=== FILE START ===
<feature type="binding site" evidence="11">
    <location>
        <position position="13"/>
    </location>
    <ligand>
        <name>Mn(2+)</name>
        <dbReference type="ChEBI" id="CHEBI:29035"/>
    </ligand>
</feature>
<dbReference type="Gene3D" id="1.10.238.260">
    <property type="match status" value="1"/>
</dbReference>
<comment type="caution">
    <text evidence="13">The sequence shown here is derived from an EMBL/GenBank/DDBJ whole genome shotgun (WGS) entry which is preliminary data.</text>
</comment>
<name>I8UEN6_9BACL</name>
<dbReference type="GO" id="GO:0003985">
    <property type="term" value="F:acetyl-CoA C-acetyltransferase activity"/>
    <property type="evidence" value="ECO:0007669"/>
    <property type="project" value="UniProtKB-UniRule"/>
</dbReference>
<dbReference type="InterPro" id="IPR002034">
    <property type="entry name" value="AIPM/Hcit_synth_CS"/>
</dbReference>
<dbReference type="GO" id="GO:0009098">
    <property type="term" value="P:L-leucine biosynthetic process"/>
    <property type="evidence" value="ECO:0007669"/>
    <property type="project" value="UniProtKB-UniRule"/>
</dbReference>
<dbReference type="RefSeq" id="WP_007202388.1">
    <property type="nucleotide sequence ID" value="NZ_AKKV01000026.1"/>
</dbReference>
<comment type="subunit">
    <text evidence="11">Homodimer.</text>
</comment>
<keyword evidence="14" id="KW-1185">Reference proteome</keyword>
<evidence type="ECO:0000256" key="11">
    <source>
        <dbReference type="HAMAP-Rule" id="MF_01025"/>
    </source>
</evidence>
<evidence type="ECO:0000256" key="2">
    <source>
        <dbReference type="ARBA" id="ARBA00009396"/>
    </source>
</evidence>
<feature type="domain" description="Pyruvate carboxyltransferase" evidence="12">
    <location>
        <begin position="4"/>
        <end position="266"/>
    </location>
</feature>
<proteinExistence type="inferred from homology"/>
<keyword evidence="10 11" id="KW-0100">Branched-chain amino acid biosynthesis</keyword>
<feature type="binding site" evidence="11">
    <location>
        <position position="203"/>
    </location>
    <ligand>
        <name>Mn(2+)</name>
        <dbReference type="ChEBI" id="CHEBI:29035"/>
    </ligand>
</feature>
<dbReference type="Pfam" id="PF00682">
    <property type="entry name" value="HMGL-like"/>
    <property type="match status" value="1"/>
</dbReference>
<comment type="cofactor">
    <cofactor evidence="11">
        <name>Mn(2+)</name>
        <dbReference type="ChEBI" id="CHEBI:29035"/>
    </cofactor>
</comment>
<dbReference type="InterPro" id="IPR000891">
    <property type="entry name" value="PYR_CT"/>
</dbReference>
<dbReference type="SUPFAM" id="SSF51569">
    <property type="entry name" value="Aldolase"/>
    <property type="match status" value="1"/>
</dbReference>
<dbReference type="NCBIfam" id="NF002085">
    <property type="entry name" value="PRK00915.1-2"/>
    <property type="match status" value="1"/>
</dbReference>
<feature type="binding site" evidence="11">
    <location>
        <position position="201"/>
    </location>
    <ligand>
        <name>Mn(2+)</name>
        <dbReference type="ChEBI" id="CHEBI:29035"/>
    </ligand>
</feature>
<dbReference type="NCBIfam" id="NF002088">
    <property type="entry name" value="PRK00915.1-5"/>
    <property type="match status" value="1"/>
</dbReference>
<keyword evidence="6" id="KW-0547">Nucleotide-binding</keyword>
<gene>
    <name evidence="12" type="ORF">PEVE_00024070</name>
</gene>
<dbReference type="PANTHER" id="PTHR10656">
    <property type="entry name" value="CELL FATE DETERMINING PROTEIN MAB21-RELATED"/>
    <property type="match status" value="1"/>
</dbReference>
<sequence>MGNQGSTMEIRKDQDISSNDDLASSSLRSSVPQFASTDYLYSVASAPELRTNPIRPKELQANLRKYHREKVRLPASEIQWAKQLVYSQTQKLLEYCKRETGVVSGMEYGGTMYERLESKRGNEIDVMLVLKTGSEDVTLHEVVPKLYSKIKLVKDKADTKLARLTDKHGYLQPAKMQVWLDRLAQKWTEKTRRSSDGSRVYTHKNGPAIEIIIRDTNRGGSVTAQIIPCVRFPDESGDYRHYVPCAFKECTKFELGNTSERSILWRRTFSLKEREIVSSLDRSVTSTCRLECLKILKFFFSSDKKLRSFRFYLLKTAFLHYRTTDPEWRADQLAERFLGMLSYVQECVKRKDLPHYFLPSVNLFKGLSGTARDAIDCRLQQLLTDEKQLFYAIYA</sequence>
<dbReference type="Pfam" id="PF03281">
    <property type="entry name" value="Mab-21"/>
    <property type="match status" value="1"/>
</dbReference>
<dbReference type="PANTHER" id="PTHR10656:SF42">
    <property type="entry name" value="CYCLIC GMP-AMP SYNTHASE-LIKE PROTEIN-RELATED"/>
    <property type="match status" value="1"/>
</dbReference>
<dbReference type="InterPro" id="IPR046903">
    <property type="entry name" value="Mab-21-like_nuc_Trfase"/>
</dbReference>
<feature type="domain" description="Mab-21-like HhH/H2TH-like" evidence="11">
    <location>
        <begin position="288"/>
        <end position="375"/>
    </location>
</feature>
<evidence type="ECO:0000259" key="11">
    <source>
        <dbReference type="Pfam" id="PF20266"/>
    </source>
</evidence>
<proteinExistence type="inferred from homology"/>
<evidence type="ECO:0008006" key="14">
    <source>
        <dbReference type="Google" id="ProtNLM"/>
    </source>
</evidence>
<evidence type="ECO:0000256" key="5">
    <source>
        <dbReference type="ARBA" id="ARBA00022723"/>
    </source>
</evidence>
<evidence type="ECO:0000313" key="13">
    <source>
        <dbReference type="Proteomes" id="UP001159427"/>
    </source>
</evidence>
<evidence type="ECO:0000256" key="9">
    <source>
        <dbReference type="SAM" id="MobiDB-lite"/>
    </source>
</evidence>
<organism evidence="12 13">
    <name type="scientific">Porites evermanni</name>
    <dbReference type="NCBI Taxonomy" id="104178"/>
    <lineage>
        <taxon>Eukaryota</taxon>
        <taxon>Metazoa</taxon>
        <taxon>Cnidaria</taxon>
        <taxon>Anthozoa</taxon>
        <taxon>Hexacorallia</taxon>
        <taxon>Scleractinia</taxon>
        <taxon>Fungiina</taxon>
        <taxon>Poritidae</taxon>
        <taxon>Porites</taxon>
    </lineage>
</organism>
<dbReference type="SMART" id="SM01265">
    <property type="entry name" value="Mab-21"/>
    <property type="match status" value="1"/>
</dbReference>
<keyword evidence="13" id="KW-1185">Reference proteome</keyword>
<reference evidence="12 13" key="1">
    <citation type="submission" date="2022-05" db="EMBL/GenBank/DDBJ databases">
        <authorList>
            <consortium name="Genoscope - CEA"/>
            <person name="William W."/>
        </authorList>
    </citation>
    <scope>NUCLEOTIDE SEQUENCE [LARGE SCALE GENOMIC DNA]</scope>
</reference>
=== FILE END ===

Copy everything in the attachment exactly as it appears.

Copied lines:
<feature type="binding site" evidence="11">
    <location>
        <position position="13"/>
    </location>
    <ligand>
        <name>Mn(2+)</name>
        <dbReference type="ChEBI" id="CHEBI:29035"/>
    </ligand>
</feature>
<dbReference type="Gene3D" id="1.10.238.260">
    <property type="match status" value="1"/>
</dbReference>
<comment type="caution">
    <text evidence="13">The sequence shown here is derived from an EMBL/GenBank/DDBJ whole genome shotgun (WGS) entry which is preliminary data.</text>
</comment>
<name>I8UEN6_9BACL</name>
<dbReference type="GO" id="GO:0003985">
    <property type="term" value="F:acetyl-CoA C-acetyltransferase activity"/>
    <property type="evidence" value="ECO:0007669"/>
    <property type="project" value="UniProtKB-UniRule"/>
</dbReference>
<dbReference type="InterPro" id="IPR002034">
    <property type="entry name" value="AIPM/Hcit_synth_CS"/>
</dbReference>
<dbReference type="GO" id="GO:0009098">
    <property type="term" value="P:L-leucine biosynthetic process"/>
    <property type="evidence" value="ECO:0007669"/>
    <property type="project" value="UniProtKB-UniRule"/>
</dbReference>
<dbReference type="RefSeq" id="WP_007202388.1">
    <property type="nucleotide sequence ID" value="NZ_AKKV01000026.1"/>
</dbReference>
<comment type="subunit">
    <text evidence="11">Homodimer.</text>
</comment>
<keyword evidence="14" id="KW-1185">Reference proteome</keyword>
<evidence type="ECO:0000256" key="11">
    <source>
        <dbReference type="HAMAP-Rule" id="MF_01025"/>
    </source>
</evidence>
<evidence type="ECO:0000256" key="2">
    <source>
        <dbReference type="ARBA" id="ARBA00009396"/>
    </source>
</evidence>
<feature type="domain" description="Pyruvate carboxyltransferase" evidence="12">
    <location>
        <begin position="4"/>
        <end position="266"/>
    </location>
</feature>
<proteinExistence type="inferred from homology"/>
<keyword evidence="10 11" id="KW-0100">Branched-chain amino acid biosynthesis</keyword>
<feature type="binding site" evidence="11">
    <location>
        <position position="203"/>
    </location>
    <ligand>
        <name>Mn(2+)</name>
        <dbReference type="ChEBI" id="CHEBI:29035"/>
    </ligand>
</feature>
<dbReference type="Pfam" id="PF00682">
    <property type="entry name" value="HMGL-like"/>
    <property type="match status" value="1"/>
</dbReference>
<comment type="cofactor">
    <cofactor evidence="11">
        <name>Mn(2+)</name>
        <dbReference type="ChEBI" id="CHEBI:29035"/>
    </cofactor>
</comment>
<dbReference type="InterPro" id="IPR000891">
    <property type="entry name" value="PYR_CT"/>
</dbReference>
<dbReference type="SUPFAM" id="SSF51569">
    <property type="entry name" value="Aldolase"/>
    <property type="match status" value="1"/>
</dbReference>
<dbReference type="NCBIfam" id="NF002085">
    <property type="entry name" value="PRK00915.1-2"/>
    <property type="match status" value="1"/>
</dbReference>
<feature type="binding site" evidence="11">
    <location>
        <position position="201"/>
    </location>
    <ligand>
        <name>Mn(2+)</name>
        <dbReference type="ChEBI" id="CHEBI:29035"/>
    </ligand>
</feature>
<dbReference type="NCBIfam" id="NF002088">
    <property type="entry name" value="PRK00915.1-5"/>
    <property type="match status" value="1"/>
</dbReference>
<keyword evidence="6" id="KW-0547">Nucleotide-binding</keyword>
<gene>
    <name evidence="12" type="ORF">PEVE_00024070</name>
</gene>
<dbReference type="PANTHER" id="PTHR10656">
    <property type="entry name" value="CELL FATE DETERMINING PROTEIN MAB21-RELATED"/>
    <property type="match status" value="1"/>
</dbReference>
<sequence>MGNQGSTMEIRKDQDISSNDDLASSSLRSSVPQFASTDYLYSVASAPELRTNPIRPKELQANLRKYHREKVRLPASEIQWAKQLVYSQTQKLLEYCKRETGVVSGMEYGGTMYERLESKRGNEIDVMLVLKTGSEDVTLHEVVPKLYSKIKLVKDKADTKLARLTDKHGYLQPAKMQVWLDRLAQKWTEKTRRSSDGSRVYTHKNGPAIEIIIRDTNRGGSVTAQIIPCVRFPDESGDYRHYVPCAFKECTKFELGNTSERSILWRRTFSLKEREIVSSLDRSVTSTCRLECLKILKFFFSSDKKLRSFRFYLLKTAFLHYRTTDPEWRADQLAERFLGMLSYVQECVKRKDLPHYFLPSVNLFKGLSGTARDAIDCRLQQLLTDEKQLFYAIYA</sequence>
<dbReference type="Pfam" id="PF03281">
    <property type="entry name" value="Mab-21"/>
    <property type="match status" value="1"/>
</dbReference>
<dbReference type="PANTHER" id="PTHR10656:SF42">
    <property type="entry name" value="CYCLIC GMP-AMP SYNTHASE-LIKE PROTEIN-RELATED"/>
    <property type="match status" value="1"/>
</dbReference>
<dbReference type="InterPro" id="IPR046903">
    <property type="entry name" value="Mab-21-like_nuc_Trfase"/>
</dbReference>
<feature type="domain" description="Mab-21-like HhH/H2TH-like" evidence="11">
    <location>
        <begin position="288"/>
        <end position="375"/>
    </location>
</feature>
<evidence type="ECO:0000259" key="11">
    <source>
        <dbReference type="Pfam" id="PF20266"/>
    </source>
</evidence>
<proteinExistence type="inferred from homology"/>
<evidence type="ECO:0008006" key="14">
    <source>
        <dbReference type="Google" id="ProtNLM"/>
    </source>
</evidence>
<evidence type="ECO:0000256" key="5">
    <source>
        <dbReference type="ARBA" id="ARBA00022723"/>
    </source>
</evidence>
<evidence type="ECO:0000313" key="13">
    <source>
        <dbReference type="Proteomes" id="UP001159427"/>
    </source>
</evidence>
<evidence type="ECO:0000256" key="9">
    <source>
        <dbReference type="SAM" id="MobiDB-lite"/>
    </source>
</evidence>
<organism evidence="12 13">
    <name type="scientific">Porites evermanni</name>
    <dbReference type="NCBI Taxonomy" id="104178"/>
    <lineage>
        <taxon>Eukaryota</taxon>
        <taxon>Metazoa</taxon>
        <taxon>Cnidaria</taxon>
        <taxon>Anthozoa</taxon>
        <taxon>Hexacorallia</taxon>
        <taxon>Scleractinia</taxon>
        <taxon>Fungiina</taxon>
        <taxon>Poritidae</taxon>
        <taxon>Porites</taxon>
    </lineage>
</organism>
<dbReference type="SMART" id="SM01265">
    <property type="entry name" value="Mab-21"/>
    <property type="match status" value="1"/>
</dbReference>
<keyword evidence="13" id="KW-1185">Reference proteome</keyword>
<reference evidence="12 13" key="1">
    <citation type="submission" date="2022-05" db="EMBL/GenBank/DDBJ databases">
        <authorList>
            <consortium name="Genoscope - CEA"/>
            <person name="William W."/>
        </authorList>
    </citation>
    <scope>NUCLEOTIDE SEQUENCE [LARGE SCALE GENOMIC DNA]</scope>
</reference>